HP's Martin Fink arguing for copyleft licenses

Fabian Keil freebsd-listen at fabiankeil.de
Sun Nov 1 11:20:18 UTC 2015

Nico Rikken <nico.rikken at fsfe.org> wrote:

> Great presentation, even when taking the pragmatic view. Apart from the
> community-statement, I'd like to highlight his statement that copyleft
> stimulates collaboration, whereas non-copyleft projects require
> committees and other bureaucratic organization-parts to avoid partners
> splitting off and doing their own thing, not contributing back as a
> result.
> Quick URL to the video:
> https://www.youtube.com/watch?v=zxIEDNyZOkA

Thanks for the link. Pure comedy gold.

Given how much proprietary software HP is peddling, I think it's in a
pretty poor position to lecture others about which free licenses they
should use.

Quoting a LWN comment from fredrik:
| So this anti-permissive rhetoric isn't in any way driven by any
| ambition by HP to commoditize software, by blocking any opportunity
| for proprietary extensions from competitors, on select markets to
| shift customer demand towards their own hardware on those markets?
| HP, please let me know when you have licensed Integrated Lights Out
| under the GPL. Oh, and the firmware for all those fine printers too.
| I've always wanted to fix the bug that stops my printer from using
| all of the ink in the cartridge. Go go GPL!
| Mr Flink also manage to conflates the Apache 2.0 license with the
| organizations that prefer to use said license.

If I understood Mr. Fink correctly, his argument is that HP does not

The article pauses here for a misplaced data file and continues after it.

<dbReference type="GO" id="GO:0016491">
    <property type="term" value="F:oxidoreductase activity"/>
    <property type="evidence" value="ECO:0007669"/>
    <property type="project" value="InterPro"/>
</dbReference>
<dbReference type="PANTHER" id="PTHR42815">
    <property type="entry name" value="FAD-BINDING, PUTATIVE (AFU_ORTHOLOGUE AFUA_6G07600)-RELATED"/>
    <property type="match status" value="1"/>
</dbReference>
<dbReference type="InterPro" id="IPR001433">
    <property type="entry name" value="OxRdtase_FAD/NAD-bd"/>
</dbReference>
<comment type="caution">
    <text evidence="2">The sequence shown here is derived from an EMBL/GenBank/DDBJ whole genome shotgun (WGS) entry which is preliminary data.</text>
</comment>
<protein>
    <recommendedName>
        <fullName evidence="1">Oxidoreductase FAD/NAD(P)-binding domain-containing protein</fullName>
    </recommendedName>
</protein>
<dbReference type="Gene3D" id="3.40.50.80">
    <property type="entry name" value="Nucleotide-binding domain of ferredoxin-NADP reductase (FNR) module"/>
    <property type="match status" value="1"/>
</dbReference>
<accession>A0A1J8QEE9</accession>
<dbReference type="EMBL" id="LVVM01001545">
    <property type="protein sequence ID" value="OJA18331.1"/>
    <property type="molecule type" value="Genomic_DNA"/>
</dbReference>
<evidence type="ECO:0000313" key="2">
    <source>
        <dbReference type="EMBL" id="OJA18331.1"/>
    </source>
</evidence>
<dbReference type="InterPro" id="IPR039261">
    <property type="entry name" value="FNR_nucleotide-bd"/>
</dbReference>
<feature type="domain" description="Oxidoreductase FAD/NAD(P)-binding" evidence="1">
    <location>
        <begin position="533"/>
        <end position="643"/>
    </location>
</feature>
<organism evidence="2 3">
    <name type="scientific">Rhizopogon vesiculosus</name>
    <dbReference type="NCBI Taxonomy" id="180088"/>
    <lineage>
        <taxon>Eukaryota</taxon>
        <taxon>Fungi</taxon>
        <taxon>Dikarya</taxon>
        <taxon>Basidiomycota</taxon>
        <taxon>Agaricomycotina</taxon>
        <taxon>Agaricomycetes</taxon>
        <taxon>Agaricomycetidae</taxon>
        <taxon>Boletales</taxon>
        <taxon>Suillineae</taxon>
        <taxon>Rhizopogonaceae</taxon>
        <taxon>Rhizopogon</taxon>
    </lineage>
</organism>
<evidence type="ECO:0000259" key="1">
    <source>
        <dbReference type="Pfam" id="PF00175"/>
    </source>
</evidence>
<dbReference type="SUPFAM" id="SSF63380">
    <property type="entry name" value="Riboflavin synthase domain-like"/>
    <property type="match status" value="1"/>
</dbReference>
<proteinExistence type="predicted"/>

open source products like HPUX (explicitly mentioned in the talk)
because open source projects need a community to strive. Wait, what?

Mr. Fink also seems to knowingly conflate the Linux kernel with the free
software community in general, for example when he spreads the FUD about
DTrace and ZFS which according to him can't be used by "the community".

While the fact that they are licensed under the CDDL might be inconvenient
for GNU/Linux distributions, for various other operating systems it's not
a big deal and (from their point of view) even preferably to a more
restrictive license like the GPL.

In somewhat related news, when I try to get additional information about
OpenSwitch at http://www.openswitch.net/ I merely see an image of an
arrow and no actual text on the website.

Looking at the page sources, the page is trying (and failing) to execute
unsigned code on my system and the code does not seem to have a license header.

I hope the conference organizers can get Larry Ellison next year,
I'm sure he has similarly valuable insights about free software licenses.

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